As Edward Archuleta puts it, most immigrant families wanted to come to America. In his family's case, America came to them. Ed is a thirteenth generation New Mexican. His ancestors were among the original Spanish families that settled in Santa Fe in 1598. After the war with Mexico in 1848, the United States annexed the Southwest and the Archuletas became American citizens. Much of their land was taken by Anglo-Americans moving into the new territory, but the family managed to hang on and adapt to the new reality. Eventually they came to love their new country, even as they clung strongly to their Hispanic roots. Ed's stories of his family history reflect a changing cultural identity in a changing world. (Lessons 2, 7, 11, 12, 15, 18, 24, 25, 26)

Harry Dingenthal's parents came to America in the great flow of European immigration during the late nineteenth and early twentieth centuries. Harry's father came over in steerage from Polish Austria. Once in New York, he moved into the Jewish neighborhood where the people of his region had settled and found a bride through the services of a matchmaker. The Dingenthal family lived in the tenements where, as Harry remembers, there was never a scrap of food left on anyone's plate. Harry joined the army in the 1930s and served in Europe in World War II, where he was among the first troops to liberate the Nazi concentration camp at Dachau. Harry's stories of growing up as a first generation American are sometimes funny, sometimes poignant, and always memorable. (Lessons 3, 11, 14, 21, 26)

Until he was fifteen years old, Bill Neebe never knew that his grandfather was a celebrated labor leader whose activism was honored throughout the world. Oscar Neebe was a German immigrant who settled in Chicago in the 1880s, where he tried to organize labor unions in order to better the lives of the miserable workers. Falsely arrested, tried and convicted as part of a bombing conspiracy, Oscar and his codefendants were made examples to put the scare into the organized labor movement. His life sentence was later commuted after a pardon from the governor of Illinois, but the effects of his ordeal continued to reverberate through the family for generations. Bill's stories of his family's life on the political left culminate in the reflections of his son, Mark Neebe, who honors his great-grandfather's radical legacy, even as he dons a uniform every day to work in law enforcement in the city of Boston. (Lessons 3, 5, 11, 15, 19, 22, 25, 26)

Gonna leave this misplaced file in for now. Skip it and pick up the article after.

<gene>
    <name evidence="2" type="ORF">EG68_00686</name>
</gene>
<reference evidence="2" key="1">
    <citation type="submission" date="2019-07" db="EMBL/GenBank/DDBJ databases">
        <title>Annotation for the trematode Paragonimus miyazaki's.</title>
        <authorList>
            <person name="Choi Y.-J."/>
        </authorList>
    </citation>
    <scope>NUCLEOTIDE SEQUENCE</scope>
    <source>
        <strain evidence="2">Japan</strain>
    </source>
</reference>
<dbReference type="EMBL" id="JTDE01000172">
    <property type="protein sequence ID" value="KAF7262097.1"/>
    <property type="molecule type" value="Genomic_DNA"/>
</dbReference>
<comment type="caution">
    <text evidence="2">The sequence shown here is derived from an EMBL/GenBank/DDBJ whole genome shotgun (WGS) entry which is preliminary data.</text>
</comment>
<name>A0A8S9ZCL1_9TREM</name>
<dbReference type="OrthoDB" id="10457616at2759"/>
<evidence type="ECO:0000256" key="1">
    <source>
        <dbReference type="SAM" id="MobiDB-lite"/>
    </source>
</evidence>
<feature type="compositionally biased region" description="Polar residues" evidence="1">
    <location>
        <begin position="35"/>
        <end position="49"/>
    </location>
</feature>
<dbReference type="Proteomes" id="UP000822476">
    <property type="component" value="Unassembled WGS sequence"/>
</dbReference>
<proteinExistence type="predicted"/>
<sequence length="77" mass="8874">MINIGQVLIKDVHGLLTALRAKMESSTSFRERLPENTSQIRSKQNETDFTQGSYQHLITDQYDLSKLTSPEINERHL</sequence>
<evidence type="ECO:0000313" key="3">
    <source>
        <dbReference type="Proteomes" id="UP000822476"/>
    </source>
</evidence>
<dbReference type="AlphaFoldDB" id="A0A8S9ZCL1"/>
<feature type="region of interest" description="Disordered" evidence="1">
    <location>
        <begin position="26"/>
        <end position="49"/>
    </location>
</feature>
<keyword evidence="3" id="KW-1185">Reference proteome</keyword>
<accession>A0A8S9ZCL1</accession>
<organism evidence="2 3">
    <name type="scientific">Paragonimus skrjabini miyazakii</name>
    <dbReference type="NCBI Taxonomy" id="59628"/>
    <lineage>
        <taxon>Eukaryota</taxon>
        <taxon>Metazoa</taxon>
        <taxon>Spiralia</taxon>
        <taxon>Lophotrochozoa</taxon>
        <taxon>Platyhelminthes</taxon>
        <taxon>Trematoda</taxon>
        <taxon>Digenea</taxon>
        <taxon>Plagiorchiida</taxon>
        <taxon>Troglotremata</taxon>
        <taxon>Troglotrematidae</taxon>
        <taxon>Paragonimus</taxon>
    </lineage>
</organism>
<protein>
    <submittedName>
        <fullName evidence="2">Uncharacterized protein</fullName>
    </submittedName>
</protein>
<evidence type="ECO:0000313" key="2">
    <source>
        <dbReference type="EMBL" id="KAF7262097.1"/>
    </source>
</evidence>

In her fascinating history of Chinese American women, Unbound Feet, Judy Yung includes the story of her own great-grandmother, who was sent to the United States in an arranged marriage in the late nineteenth century. She settled in San Francisco and bore five children, but Leong Shee was never happy in America. In 1904 she returned to China, reversing the usual immigrant trend. But Judy's grandmother, who was born in San Francisco before their return to China, made her way back to America while a young woman in her twenties. Judy's family stories have a way of bucking the trend, whether it's her husband Eddie Fung's adventures as a teenage POW or her own journey from a sheltered life in Chinatown to political awakening as a modern Asian American woman. (Lessons 3, 11, 14, 15, 17, 18, 20, 22, 23, 26)

Dianne Swann-Wright traces her family's history back to the plantation on which her ancestors were enslaved. Her book, A Way Out of No Way, follows their journey up and out of the economic and psychological slavery that still lingered long after emancipation. Her father, who could neither read nor write, worked for forty years in a back-breaking industrial job to provide for his children the education that was denied him. Today, Dianne holds a PhD and is the curator of African American history at Monticello, the historic home of Thomas Jefferson. Perhaps her daughter, high school biology teacher Ellen Wright, put it best when she said that her family story is a true American triumph. (Lessons 4, 6, 12, 13, 16, 17, 18, 23, 24, 25, 26)